share|improve this answer
    
even if it wraps around you can still order; the chances of comparing two equal numbers is incredibly small (but at the same time: real) – Marc Gravell Aug 21 '13 at 8:07
    
@MarcGravell The classical bugs that you could search for days without finding it :-) At least I would put a check like: if (bwl1.id == bwl2.id) { if (!object.ReferenceEquals) { throw Exception("Equal ID!"); } – xanatos Aug 21 '13 at 8:10

Since OP mentioned data is Immutable, I think no need of locks at all here, `volatile' should do the trick.

public class BagWithLock
{
    private volatile object data;
    public object Data
    {
        get { lock return data; }
        set { data = value;  }
    }
    public bool IsEquivalentTo(BagWithLock other)
    {
        return object.Equals(data, other.data);
    }
}

This should be threadsafe. if am wrong pls correct me.

share|improve this answer
    
I have updated the question so as to better explain why I want to lock - that is, I have a bit of a more complex logic inside of the getter, that checks another field. – Jean Hominal Aug 20 '13 at 11:33

i donno why you lock every time you do get or equal, but you can do:

public bool IsEquivalentTo(BagWithLock other)
{
    object myData;
    object otherData;
    lock (lockObject)
        myData = data;

    lock (other.lockObject)
        otherData = other.data;

    return object.Equals(myData, otherData);
}

that way the items won't change while they are compared.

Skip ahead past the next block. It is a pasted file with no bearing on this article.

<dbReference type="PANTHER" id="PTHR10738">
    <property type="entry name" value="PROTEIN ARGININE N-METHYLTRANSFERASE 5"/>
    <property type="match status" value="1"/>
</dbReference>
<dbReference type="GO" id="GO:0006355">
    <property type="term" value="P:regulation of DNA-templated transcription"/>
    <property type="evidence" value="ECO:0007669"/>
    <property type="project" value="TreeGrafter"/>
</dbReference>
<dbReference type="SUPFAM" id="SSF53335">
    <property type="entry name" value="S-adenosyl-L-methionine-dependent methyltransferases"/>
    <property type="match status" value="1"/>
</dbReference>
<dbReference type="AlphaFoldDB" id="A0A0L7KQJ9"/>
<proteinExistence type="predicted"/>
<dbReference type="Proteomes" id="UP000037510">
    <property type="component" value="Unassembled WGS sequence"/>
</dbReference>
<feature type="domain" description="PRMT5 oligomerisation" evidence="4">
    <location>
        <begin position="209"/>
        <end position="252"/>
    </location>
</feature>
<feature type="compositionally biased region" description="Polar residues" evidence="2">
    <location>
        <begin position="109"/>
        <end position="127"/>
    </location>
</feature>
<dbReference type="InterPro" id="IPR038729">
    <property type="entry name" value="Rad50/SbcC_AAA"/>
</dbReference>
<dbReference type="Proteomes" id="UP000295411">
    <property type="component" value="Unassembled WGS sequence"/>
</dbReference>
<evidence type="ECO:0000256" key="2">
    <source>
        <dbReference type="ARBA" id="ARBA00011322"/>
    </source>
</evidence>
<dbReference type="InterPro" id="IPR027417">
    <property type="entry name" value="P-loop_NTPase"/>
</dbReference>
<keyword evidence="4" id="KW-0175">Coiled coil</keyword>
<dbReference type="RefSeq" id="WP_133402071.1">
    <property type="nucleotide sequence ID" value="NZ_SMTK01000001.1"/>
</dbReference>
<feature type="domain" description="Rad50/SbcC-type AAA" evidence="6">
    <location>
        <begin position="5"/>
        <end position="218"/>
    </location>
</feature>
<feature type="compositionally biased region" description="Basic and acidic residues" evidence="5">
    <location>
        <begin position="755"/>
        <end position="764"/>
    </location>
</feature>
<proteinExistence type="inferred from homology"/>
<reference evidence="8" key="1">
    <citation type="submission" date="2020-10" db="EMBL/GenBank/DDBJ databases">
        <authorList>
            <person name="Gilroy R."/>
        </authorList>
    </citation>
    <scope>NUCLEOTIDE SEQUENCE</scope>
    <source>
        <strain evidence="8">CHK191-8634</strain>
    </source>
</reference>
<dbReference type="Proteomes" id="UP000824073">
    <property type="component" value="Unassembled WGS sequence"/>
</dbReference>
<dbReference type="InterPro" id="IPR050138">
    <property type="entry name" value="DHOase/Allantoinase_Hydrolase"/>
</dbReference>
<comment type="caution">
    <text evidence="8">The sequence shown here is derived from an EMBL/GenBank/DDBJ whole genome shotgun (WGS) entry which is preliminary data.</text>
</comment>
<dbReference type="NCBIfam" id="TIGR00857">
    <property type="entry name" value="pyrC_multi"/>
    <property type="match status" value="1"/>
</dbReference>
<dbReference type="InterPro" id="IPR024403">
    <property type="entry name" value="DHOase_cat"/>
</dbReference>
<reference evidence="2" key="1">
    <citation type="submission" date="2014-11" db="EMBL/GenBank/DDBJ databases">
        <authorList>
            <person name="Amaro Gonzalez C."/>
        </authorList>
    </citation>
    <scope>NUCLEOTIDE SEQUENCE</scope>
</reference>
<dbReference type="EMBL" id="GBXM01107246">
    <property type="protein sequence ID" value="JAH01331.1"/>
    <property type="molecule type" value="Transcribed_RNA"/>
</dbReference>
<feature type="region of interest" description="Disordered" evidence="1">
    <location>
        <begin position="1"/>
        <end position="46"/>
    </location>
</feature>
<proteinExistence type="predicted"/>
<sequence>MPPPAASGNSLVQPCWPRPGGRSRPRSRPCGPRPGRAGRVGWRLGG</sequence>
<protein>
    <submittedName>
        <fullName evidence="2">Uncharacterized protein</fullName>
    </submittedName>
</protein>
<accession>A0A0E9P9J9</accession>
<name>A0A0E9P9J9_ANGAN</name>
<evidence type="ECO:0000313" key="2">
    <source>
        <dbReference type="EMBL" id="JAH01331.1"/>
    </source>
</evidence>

in general, this kind of locks has some drawbacks, and i think that i would have done a general static lockObject so you could only has on object at a time in a method that could be a race condition


UPDATE according to your update i'll say you should use:

private static readonly object equalLock = new object();

public bool IsEquivalentTo(IntBagWithLock other)
{
    lock(equalLock){
       if (ReferenceEquals(this, other)) return true;
       if (ReferenceEquals(other, null)) return false;
         if (!assigned) return false;
           return other.assigned && other.data1 == data1 && other.data2 == data2;
   }
}
share|improve this answer
1  
You should copy the object (assuming it's at all possible), not the reference to it. Otherwise, it won't prevent the objects being modified during the comparison. – Medinoc Aug 20 '13 at 10:21
    
@Medinoc of course, it would have been helpful if we know what object is it... – No Idea For Name Aug 20 '13 at 10:24
    
The objects that I put in as data are immutable. (They are even built-in value types, but who cares). – Jean Hominal Aug 20 '13 at 10:26
    
@JeanHominal because i can take that object using the get, hold it, and change it whenever i want without the locks to take stopping me – No Idea For Name Aug 20 '13 at 10:27
    
@NoIdeaForName: Yes, I know why it is important to know that the objects are immutable. The "who cares" bit was about them being built-in value types. – Jean Hominal Aug 20 '13 at 10:30

Maybe you could use the more costly, WaitHandle-derived locking objects (such as Mutex), and use WaitHandle.WaitAll() when you want several locks at once?

share|improve this answer
    
Using WaitHandle.WaitAll to acquire multiple locks can lead to deadlock. It's possible for two threads to wait on the same set of locks. Each thread gets one of the locks and keeps waiting on the other . . . It gets messy quick. – Jim Mischel Aug 20 '13 at 14:11
    
I thought WaitAll (and the underlying Win32 function, WaitForMultipleObjects) was specifically capable of handling this case by "atomically" acquiring or releasing all locks, like semop in nx... – Medinoc Aug 20 '13 at 14:16
1  
You're right. WaitForMultipleObjects will wait for the mutex to be available, but won't acquire it until they're all available. My mistake. – Jim Mischel Aug 20 '13 at 15:00